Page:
Howard’s New Fascist Australia is seeking to become a ‘new’ kind of fascism. In pursuit of this ‘new’ fascism Howard cleverly transcends the stereotyped images of the ‘old’ discredited fascism of the 1920s, 1930s and 1940s.
The ‘new’ fascism denies emphatically that it is ‘fascist’, an association which would immediately discredit it. The right-wing Howard-supporting media therefore, attempt to deflect fascist name-calling from the Left by belittling the notion using various countering techniques, including pointing out that fascism had its roots in the ideology of the Left, an argument that the commentator Andrew Bolt of the Herald Sun in November 2005 used to counter the increasing observation that, indeed, Howard was becoming ‘fascist’. He wrote: “Calling Prime Minister John Howard a fascist has become quite chic…” and then went on to demean Bob Brown, Gough Whitlam, and Paul Keating, accusing them of all having ‘fascist’-like tendencies after having pointed out that Hitler’s and Mussolini’s beginnings were, as Bolt asserts, ‘socialist’. Other right-wing Howard-supporting commentators use other forms of rhetorical countering techniques.
Gerard Henderson, writing in the Sydney Morning Herald, uses the simple device of comparison, whereby he infers that Australia is not becoming ‘fascist’ because, “Real fascist societies, as in Italy under Mussolini and Germany under Hitler, had authoritarian regimes which possessed a state ideology enforced by terror or the threat of terror.”
In a similar article over a year earlier, Henderson attacked the notion of Australia becoming a fascist state from a slightly different perspective which included the patronising invocation of the memory of those that suffered under fascism. In his August 2004 article ‘Fascist Australia’ he writes, “To suggest Australia… today [is] fascist is just, well, nuts. The use of such a label in a modern context indicates a total misunderstanding of both democracy and fascism – and has the unintended consequence of diminishing the memory of fascism’s many victims.”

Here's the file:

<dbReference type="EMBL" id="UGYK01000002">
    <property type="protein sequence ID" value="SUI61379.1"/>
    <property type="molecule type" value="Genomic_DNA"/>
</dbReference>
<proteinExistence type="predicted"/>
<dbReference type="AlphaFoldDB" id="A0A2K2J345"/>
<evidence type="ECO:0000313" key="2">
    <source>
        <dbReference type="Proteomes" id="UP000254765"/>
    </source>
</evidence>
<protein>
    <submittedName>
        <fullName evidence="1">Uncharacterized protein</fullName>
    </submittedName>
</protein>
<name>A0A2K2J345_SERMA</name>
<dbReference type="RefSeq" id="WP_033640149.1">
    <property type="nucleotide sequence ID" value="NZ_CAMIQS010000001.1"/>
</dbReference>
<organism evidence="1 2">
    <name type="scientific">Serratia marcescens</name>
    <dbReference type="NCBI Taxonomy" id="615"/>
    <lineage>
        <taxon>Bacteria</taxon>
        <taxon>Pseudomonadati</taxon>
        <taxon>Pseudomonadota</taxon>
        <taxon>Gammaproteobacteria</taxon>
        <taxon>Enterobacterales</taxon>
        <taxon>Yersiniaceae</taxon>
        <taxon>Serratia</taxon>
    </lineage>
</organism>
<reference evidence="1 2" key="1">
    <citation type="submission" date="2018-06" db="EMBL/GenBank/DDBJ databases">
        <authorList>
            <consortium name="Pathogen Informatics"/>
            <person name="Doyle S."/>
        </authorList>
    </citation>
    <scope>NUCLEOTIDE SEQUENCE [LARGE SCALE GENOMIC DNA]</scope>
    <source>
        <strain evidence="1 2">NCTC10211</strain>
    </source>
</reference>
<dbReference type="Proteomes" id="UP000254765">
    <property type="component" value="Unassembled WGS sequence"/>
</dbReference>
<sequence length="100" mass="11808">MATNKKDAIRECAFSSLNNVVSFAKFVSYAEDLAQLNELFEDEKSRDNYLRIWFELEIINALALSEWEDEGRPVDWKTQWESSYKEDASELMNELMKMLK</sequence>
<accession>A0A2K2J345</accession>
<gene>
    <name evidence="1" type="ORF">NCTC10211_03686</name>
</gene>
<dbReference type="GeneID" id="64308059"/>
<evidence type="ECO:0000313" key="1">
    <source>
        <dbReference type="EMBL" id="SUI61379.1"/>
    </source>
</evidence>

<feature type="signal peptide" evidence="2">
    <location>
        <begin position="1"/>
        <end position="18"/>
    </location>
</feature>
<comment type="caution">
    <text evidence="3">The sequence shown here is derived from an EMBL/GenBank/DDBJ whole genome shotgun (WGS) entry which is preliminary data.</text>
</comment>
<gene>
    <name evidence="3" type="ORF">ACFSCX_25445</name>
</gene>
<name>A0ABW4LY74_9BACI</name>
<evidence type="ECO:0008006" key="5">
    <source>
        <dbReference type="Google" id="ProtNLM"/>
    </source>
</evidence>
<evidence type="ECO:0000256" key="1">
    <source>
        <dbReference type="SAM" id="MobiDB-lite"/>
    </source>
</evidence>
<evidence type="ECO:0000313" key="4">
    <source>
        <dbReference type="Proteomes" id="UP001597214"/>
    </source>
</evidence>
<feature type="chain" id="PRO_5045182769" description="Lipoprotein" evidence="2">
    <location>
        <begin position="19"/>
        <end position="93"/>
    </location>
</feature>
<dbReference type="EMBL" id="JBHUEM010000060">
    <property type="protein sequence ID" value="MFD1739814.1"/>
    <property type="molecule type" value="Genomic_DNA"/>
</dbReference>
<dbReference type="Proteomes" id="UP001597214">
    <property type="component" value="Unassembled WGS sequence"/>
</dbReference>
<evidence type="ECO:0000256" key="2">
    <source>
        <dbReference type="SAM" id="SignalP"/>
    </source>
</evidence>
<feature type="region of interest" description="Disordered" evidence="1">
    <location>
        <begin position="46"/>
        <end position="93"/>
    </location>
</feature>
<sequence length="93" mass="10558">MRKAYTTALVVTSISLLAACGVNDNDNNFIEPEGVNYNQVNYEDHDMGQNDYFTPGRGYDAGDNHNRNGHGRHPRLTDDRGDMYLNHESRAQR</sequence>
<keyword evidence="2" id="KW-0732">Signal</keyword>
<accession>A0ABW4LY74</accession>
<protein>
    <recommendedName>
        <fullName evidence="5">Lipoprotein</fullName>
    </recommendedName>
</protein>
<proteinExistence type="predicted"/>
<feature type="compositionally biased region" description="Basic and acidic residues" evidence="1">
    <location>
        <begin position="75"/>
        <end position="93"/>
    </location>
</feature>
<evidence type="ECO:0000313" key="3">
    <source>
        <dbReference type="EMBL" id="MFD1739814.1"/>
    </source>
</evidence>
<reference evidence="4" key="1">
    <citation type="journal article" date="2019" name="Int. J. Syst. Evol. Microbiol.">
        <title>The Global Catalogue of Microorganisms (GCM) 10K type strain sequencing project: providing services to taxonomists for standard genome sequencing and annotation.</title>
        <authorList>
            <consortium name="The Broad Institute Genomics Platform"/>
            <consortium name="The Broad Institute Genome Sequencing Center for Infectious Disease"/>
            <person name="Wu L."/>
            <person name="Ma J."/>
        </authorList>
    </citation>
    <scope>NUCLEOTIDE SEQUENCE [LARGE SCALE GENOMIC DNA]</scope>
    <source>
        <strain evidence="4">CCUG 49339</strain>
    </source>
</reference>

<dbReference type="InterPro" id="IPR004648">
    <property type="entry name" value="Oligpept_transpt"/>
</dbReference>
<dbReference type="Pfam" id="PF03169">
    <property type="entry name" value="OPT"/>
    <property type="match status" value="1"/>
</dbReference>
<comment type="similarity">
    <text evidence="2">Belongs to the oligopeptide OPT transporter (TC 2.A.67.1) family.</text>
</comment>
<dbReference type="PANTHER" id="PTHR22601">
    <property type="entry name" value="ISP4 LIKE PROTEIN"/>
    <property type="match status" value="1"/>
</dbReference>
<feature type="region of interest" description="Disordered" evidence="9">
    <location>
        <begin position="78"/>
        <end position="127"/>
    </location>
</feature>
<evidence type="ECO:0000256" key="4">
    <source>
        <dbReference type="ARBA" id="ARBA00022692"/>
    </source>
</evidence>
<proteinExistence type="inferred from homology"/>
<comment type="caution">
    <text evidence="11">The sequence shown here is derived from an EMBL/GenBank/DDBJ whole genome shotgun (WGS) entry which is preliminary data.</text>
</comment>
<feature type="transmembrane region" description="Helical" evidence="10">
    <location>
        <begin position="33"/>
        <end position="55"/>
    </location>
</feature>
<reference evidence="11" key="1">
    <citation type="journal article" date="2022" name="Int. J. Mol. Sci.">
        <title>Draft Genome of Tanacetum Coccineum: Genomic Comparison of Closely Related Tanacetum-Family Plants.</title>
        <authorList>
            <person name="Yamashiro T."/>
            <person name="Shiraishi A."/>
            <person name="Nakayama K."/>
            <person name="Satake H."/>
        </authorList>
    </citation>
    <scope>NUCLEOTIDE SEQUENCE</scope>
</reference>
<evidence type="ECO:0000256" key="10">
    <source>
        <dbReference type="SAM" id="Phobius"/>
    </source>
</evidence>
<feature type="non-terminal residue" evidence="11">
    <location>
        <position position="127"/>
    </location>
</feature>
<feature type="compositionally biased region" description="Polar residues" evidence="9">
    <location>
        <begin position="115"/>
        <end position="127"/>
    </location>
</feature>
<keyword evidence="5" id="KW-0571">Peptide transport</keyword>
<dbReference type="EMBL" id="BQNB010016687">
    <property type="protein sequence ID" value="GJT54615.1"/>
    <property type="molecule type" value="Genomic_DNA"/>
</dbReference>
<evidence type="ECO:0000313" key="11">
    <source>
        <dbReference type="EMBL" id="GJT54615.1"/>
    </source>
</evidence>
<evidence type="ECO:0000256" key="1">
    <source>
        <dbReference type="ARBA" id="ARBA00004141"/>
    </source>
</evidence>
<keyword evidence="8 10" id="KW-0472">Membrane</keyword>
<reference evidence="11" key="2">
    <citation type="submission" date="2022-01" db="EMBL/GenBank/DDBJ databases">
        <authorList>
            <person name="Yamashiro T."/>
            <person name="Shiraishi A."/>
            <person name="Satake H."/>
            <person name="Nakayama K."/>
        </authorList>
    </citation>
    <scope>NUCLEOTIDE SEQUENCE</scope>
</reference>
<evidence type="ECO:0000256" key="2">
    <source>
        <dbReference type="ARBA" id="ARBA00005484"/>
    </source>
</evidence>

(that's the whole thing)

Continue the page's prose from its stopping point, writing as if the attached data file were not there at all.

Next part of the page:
Keith Windschuttle, the rightwing historian, attacks the accusations that Australia is heading toward fascism from yet another perspective – comparison to that of the overt kind of fascism often seen in Europe. In the 2005 Earle Page Memorial Oration, delivered at Parliament House, Sydney, on 22 June 2005, he told his audience:
"Australia in recent decades has never experienced skinheads or any other right- wing hoodlums intimidating political opponents with violence. Indeed, the only political meetings broken up have been those of the populist nationalist Pauline Hanson, where the perpetrators were not skinheads but long-haired, left-wing university students. To portray Howard as a neo-fascist is not only factually inaccurate but literally absurd."
Windschuttle’s reluctance to mention that Pauline Hanson’s ‘populist nationalism’ was in itself a form of fascism merely exposes Windschuttle’s own polemics.